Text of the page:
The Dream Home

I feel like this is a dirty confession - I have started fantasizing about building my own "eco" house from the ground up on an acreage probably with straw bales and preferably bordering on a river. Essentially drop out of city living. Cleaner air, grow my own food and get over my unreasonable fear of most wildlife. Further from the grind of advertising and invented needs. Easy access to recreation.

I always go in circles and have to check that against my social work learning. Only the middle to upper class can afford to have an escape like that - could I focus my energy on making changes that benefit people who are stuck in cities for example? How do I reconcile my wealth with those who don't have it?

Taking it to the next level, this means I am infected with the standard attitude of looking for the next big thing - moving on or up. I am happy with where I live and the lifestyle I have - I know that the next "thing" isn't likely to actually make life better so why do I think about it as much as I do?

Little House on the Prairie

I know this will really give away my life stage, but I've recently been impacted by the Little House on the Prairie series. I'm reading it to my daughter and aside from some angst about perpetuating nasty stereotypes, it's been fascinating. The title book has full chapters on how to build a log house, a well, a door & hinges without nails and a rocking chair. How many of us can do any of that? We don't actually need to I suppose but I am hungry for that type of "real" knowledge.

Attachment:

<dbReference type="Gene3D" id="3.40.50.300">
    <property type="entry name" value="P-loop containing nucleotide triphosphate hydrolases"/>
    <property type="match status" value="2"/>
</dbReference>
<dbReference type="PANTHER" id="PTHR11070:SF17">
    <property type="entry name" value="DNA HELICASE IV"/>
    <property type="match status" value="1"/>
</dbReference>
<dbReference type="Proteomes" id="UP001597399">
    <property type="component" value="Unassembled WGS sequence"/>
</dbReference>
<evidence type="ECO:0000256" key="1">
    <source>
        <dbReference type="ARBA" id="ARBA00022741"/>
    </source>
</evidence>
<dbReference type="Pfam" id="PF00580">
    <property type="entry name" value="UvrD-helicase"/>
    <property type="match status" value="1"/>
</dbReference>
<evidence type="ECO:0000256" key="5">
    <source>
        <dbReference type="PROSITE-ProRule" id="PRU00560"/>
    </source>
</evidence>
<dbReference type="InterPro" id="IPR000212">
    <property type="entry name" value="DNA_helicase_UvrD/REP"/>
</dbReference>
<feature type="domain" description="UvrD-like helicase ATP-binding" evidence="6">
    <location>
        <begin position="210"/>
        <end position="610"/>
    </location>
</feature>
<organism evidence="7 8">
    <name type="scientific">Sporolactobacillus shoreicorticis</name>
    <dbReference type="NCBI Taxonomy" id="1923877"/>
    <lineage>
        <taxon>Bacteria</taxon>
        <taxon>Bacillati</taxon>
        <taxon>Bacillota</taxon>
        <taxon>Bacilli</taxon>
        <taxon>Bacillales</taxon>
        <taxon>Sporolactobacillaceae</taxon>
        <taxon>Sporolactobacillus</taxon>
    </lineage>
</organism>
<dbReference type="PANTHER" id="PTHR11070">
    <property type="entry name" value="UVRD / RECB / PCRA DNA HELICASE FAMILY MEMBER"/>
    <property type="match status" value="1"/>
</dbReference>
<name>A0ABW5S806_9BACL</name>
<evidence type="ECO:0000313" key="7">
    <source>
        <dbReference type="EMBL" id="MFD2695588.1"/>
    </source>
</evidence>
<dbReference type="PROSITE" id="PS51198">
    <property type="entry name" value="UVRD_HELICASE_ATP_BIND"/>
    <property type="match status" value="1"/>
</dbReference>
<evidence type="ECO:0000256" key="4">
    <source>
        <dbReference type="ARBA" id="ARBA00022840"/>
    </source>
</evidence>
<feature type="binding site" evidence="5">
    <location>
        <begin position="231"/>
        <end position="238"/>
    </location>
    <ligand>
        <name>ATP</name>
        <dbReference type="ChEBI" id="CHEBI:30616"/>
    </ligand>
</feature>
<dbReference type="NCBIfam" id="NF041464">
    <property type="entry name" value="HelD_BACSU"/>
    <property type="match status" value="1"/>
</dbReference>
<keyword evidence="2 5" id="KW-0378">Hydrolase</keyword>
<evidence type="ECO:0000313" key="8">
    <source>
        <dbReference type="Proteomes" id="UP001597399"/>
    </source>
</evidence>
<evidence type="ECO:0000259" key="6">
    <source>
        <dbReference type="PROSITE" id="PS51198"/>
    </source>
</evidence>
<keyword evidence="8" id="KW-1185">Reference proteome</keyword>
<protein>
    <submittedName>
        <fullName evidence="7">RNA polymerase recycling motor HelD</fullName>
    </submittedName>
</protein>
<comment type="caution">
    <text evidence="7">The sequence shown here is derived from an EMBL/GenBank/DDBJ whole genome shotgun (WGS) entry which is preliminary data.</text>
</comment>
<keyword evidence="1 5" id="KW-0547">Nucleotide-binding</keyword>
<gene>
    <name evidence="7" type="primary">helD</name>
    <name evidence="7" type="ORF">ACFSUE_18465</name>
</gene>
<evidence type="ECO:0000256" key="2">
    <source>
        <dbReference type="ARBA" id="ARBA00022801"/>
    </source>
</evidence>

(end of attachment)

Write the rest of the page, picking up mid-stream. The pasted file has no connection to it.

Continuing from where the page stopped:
If nothing else, the books have inspired me to reuse and fix things myself more often. I'm pretty good at recycling but have a long way to go to reduce my comsumption and waste to a level I'm more comfortable with. I've been on a sewing kick and plan to make some slippers from yarn odds and ends I have lying around. I will check for additional yarn at the thrift store a few blocks down before I run to the nearest mega-craft store for it.

On a final note, I love the idea (not necessarily the reality) of growing and consuming most of my own food. For the record, I don't have a yard capable of yielding great harvests. It's actually been referred to as a courtyard. I do have some space though and grew some herbs successfully this year. There is no reason however, not to take full advantage of the many farms in the area. I could purchase larger quantities of vegetables and fruit in season and learn how to store them. This year I'm going to make some jam and store some extra apples. Not too bold, but it's somewhere to start.


Getting Started

I plan for this to be a venue for all thoughts related to a sustainable living. I do not believe that personal, environmental and work issues are separate concerns. I imagine the posts will range from the very personal (my baby kept me up all night and that is not sustainable), to practical (how to clean your house without cancer causing agents), to theories and dreams of a better way of doing things on a grand scale.

I found a simple chart that identifies the connections between social work and environmental concerns. It sent me off on a google spree to do some more digging on other social workers who are already on that track. They are out there and I hope this blog helps both connect me to them in some way and perhaps provide (or find) a forum for implementing creative ideas.